US2597369A - Alternating current synchronous induction disk motor with means for eliminating backlash and overrun of gear trains associated with electric motors - Google Patents

Alternating current synchronous induction disk motor with means for eliminating backlash and overrun of gear trains associated with electric motors Download PDF

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US2597369A
US2597369A US769091A US76909147A US2597369A US 2597369 A US2597369 A US 2597369A US 769091 A US769091 A US 769091A US 76909147 A US76909147 A US 76909147A US 2597369 A US2597369 A US 2597369A
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clutch
shaft
motor
disc
lever
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Pearson Frank Arthur
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EAGLE SIGNAL Corp
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    • HELECTRICITY
    • H02GENERATION; CONVERSION OR DISTRIBUTION OF ELECTRIC POWER
    • H02KDYNAMO-ELECTRIC MACHINES
    • H02K7/00Arrangements for handling mechanical energy structurally associated with dynamo-electric machines, e.g. structural association with mechanical driving motors or auxiliary dynamo-electric machines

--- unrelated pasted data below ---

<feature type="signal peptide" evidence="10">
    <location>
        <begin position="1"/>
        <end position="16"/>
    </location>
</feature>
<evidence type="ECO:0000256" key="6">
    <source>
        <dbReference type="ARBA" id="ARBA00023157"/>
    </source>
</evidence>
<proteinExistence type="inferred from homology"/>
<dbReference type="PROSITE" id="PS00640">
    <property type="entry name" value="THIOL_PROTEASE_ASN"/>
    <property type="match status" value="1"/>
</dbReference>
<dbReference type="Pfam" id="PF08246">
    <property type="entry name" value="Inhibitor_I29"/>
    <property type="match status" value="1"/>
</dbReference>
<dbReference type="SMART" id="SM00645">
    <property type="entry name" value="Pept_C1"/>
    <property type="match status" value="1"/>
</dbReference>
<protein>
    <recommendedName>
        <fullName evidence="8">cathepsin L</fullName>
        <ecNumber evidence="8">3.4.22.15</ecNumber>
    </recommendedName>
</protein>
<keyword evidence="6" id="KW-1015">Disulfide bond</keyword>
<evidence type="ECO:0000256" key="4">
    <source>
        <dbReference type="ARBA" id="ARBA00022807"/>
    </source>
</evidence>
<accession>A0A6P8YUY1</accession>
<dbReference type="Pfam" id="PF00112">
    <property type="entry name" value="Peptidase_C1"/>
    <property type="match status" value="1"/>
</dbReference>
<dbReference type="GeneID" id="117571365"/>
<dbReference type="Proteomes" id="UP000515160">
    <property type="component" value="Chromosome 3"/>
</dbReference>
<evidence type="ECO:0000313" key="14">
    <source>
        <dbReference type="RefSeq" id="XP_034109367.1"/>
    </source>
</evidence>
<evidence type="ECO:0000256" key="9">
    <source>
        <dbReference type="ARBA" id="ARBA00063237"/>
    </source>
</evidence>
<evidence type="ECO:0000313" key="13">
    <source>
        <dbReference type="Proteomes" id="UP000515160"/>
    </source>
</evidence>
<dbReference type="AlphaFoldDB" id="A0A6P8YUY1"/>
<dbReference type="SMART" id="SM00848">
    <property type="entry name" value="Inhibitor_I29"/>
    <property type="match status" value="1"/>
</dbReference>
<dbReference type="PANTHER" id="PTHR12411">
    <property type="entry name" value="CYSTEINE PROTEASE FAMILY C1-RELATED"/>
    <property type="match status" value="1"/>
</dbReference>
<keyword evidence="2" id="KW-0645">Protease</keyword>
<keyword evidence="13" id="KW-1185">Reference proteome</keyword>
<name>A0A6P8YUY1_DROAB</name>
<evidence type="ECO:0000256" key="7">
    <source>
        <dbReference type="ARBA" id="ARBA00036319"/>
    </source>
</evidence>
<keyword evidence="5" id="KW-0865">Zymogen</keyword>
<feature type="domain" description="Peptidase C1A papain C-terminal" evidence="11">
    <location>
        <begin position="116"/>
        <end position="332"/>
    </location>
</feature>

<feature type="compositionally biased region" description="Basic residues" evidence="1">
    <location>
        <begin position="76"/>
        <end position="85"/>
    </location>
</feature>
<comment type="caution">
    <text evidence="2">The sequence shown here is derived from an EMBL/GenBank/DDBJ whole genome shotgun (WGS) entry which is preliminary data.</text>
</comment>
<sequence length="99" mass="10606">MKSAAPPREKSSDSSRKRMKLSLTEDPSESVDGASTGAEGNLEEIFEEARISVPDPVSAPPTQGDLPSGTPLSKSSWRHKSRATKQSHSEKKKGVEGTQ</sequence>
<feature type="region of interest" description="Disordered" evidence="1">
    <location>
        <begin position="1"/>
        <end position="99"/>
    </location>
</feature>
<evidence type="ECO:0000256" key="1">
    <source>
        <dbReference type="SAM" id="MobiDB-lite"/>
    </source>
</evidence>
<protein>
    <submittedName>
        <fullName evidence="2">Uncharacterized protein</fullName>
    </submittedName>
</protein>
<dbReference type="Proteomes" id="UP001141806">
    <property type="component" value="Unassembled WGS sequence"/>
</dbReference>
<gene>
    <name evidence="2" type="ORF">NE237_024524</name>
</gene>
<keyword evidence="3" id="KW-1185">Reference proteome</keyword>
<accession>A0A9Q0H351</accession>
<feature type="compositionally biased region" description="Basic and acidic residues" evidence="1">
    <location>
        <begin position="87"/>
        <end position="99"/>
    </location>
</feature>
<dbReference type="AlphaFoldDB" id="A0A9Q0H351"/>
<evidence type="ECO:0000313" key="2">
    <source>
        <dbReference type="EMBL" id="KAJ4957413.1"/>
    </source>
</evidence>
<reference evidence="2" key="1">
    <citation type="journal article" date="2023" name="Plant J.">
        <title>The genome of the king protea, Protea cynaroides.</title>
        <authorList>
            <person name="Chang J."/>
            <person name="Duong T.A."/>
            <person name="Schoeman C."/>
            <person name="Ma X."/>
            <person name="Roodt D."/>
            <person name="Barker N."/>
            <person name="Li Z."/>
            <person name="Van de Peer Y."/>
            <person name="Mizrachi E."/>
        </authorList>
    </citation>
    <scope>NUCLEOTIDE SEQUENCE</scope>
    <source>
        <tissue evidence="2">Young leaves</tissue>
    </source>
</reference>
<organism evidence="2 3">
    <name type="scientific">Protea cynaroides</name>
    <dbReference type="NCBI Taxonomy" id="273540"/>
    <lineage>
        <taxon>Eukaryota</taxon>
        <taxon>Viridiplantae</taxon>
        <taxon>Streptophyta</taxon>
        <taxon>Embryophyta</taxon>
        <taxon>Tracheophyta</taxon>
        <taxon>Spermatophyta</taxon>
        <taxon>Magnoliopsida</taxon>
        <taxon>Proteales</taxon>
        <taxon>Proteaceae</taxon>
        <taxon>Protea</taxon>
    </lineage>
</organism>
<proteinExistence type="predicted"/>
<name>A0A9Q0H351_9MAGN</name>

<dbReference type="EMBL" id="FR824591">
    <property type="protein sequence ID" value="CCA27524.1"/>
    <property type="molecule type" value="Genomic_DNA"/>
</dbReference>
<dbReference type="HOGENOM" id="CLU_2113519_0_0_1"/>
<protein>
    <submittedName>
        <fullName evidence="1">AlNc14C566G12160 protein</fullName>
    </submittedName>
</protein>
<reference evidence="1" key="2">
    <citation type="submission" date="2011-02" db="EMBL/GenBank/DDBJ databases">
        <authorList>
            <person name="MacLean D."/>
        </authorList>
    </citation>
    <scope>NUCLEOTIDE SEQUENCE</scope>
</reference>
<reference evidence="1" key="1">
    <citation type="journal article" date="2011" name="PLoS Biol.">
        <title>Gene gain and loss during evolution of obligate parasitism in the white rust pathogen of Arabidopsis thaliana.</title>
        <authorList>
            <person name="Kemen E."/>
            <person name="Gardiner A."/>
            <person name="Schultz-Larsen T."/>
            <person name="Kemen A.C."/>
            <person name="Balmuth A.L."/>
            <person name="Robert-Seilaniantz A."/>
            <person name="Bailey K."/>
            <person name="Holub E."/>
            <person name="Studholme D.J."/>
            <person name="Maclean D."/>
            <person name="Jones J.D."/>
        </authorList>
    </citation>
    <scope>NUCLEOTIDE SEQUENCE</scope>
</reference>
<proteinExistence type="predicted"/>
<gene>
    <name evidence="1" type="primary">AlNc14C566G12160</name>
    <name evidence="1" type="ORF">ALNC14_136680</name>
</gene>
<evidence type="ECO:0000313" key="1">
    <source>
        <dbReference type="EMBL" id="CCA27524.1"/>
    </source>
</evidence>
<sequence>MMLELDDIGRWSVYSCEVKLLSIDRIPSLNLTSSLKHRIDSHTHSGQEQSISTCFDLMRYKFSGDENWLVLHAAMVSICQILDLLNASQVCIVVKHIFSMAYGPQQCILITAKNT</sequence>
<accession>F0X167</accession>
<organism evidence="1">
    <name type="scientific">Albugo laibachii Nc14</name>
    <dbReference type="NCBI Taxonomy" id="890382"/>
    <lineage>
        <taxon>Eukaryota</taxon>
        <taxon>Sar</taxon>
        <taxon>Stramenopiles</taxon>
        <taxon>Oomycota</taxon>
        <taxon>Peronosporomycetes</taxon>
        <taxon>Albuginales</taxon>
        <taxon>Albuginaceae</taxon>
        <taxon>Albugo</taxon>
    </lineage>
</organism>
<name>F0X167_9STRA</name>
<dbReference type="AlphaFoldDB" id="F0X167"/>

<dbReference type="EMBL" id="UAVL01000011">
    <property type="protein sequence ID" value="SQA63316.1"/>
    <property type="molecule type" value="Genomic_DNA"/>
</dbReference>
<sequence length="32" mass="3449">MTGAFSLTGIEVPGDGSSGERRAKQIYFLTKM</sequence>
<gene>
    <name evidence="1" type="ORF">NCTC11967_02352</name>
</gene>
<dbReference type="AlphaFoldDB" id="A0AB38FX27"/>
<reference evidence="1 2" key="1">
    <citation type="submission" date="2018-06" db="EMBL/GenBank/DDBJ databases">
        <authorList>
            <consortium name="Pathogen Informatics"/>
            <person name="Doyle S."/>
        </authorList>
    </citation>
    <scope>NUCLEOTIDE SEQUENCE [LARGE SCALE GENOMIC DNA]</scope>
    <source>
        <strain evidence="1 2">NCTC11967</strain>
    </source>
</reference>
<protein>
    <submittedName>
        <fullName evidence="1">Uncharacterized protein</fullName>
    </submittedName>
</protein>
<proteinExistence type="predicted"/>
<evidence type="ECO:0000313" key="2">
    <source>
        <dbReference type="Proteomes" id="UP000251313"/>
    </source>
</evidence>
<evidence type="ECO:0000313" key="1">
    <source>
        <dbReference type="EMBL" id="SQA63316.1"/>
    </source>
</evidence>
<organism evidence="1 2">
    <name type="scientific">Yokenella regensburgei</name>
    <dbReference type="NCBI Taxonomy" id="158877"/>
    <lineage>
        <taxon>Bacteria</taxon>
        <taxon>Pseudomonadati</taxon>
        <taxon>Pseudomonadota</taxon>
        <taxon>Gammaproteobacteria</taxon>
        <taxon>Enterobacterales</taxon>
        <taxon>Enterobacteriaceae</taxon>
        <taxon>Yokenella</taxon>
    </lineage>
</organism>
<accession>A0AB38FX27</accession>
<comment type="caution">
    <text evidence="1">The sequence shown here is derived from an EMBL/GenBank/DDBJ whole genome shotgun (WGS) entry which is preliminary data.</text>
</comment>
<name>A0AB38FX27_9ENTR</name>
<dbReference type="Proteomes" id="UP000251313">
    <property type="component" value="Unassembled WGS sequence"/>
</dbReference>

• H02K7/10Structural association with clutches, brakes, gears, pulleys or mechanical starters

Description

May 20, 1952 F. A. PEARSON 2,597,369
, ALTERNATING CURRENT SYNCHRONOUS INDUCTION DISK MOTOR WITH MEANS FOR ELIMINATING BACKLASH AND OVERRUN 0F GEAR TRAINS ASSOCIATED WITH ELECTRIC MOTORS Filed Aug. 18, 1947 2 SHEETS-SHEET l INVENTOR 4. Pf/IKEU/V BY Mw W).
ATTORNEY y 20, 1952 F. A. PEARSON 9 ALTERNATING CURRENT SYNCHRONOUS INDUCTION DISK MOTOR WITH MEANS FOR ELIMINATING BACKLASH AND OVERRUN F GEAR TRAINS ASSOCIATED WITH ELECTRIC MOTORS Filed Aug. 18, 1947 2 SHEETS-SHEET 2 ii 2 2a 12 I E O O; O O [4' In g 27 I: i 27 F 33 x ,y m2 3% i A Q 5 E1 3 4! i 5 ;Z/ /6 4 --/7 9 6 A! INVENTOR.
M211 awzw.
Patented May 20, 1952 UNITED STATES PATENT OFFICE Frank Arthur Pearson, Molina, Ill., assignor to Eagle Signal Corporation, Moline, 111., a corporation of Massachusetts BACKLASH AND Application August 18, 1947, Serial No. 769,091
10 Claims.